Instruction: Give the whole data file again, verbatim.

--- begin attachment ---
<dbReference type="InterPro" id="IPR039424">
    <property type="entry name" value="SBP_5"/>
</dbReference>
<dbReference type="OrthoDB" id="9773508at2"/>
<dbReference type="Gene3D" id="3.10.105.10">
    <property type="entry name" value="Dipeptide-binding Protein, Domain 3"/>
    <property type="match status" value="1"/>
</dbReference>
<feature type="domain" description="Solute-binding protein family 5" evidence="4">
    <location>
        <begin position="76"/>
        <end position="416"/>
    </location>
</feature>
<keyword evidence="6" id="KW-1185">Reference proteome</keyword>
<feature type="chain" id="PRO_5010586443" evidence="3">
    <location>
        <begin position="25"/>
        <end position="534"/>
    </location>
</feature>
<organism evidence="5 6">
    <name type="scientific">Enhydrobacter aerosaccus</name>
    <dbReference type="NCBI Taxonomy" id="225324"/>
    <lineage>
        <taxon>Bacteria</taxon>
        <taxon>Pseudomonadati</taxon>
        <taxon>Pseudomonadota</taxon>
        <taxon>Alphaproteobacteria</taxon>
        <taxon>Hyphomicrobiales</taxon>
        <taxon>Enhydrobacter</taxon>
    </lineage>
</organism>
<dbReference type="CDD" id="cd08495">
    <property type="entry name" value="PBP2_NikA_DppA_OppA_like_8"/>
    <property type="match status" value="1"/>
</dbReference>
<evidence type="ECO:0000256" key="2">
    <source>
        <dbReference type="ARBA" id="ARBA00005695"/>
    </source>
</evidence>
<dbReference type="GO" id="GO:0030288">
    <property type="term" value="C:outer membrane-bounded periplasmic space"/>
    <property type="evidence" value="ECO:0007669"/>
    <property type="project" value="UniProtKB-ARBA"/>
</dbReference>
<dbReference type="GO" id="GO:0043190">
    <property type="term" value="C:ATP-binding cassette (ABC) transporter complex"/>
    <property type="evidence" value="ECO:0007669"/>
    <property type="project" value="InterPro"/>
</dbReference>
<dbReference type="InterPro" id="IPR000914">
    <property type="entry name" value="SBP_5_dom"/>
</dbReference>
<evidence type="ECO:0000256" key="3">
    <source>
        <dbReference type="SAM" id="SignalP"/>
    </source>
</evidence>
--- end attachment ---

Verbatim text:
<dbReference type="InterPro" id="IPR039424">
    <property type="entry name" value="SBP_5"/>
</dbReference>
<dbReference type="OrthoDB" id="9773508at2"/>
<dbReference type="Gene3D" id="3.10.105.10">
    <property type="entry name" value="Dipeptide-binding Protein, Domain 3"/>
    <property type="match status" value="1"/>
</dbReference>
<feature type="domain" description="Solute-binding protein family 5" evidence="4">
    <location>
        <begin position="76"/>
        <end position="416"/>
    </location>
</feature>
<keyword evidence="6" id="KW-1185">Reference proteome</keyword>
<feature type="chain" id="PRO_5010586443" evidence="3">
    <location>
        <begin position="25"/>
        <end position="534"/>
    </location>
</feature>
<organism evidence="5 6">
    <name type="scientific">Enhydrobacter aerosaccus</name>
    <dbReference type="NCBI Taxonomy" id="225324"/>
    <lineage>
        <taxon>Bacteria</taxon>
        <taxon>Pseudomonadati</taxon>
        <taxon>Pseudomonadota</taxon>
        <taxon>Alphaproteobacteria</taxon>
        <taxon>Hyphomicrobiales</taxon>
        <taxon>Enhydrobacter</taxon>
    </lineage>
</organism>
<dbReference type="CDD" id="cd08495">
    <property type="entry name" value="PBP2_NikA_DppA_OppA_like_8"/>
    <property type="match status" value="1"/>
</dbReference>
<evidence type="ECO:0000256" key="2">
    <source>
        <dbReference type="ARBA" id="ARBA00005695"/>
    </source>
</evidence>
<dbReference type="GO" id="GO:0030288">
    <property type="term" value="C:outer membrane-bounded periplasmic space"/>
    <property type="evidence" value="ECO:0007669"/>
    <property type="project" value="UniProtKB-ARBA"/>
</dbReference>
<dbReference type="GO" id="GO:0043190">
    <property type="term" value="C:ATP-binding cassette (ABC) transporter complex"/>
    <property type="evidence" value="ECO:0007669"/>
    <property type="project" value="InterPro"/>
</dbReference>
<dbReference type="InterPro" id="IPR000914">
    <property type="entry name" value="SBP_5_dom"/>
</dbReference>
<evidence type="ECO:0000256" key="3">
    <source>
        <dbReference type="SAM" id="SignalP"/>
    </source>
</evidence>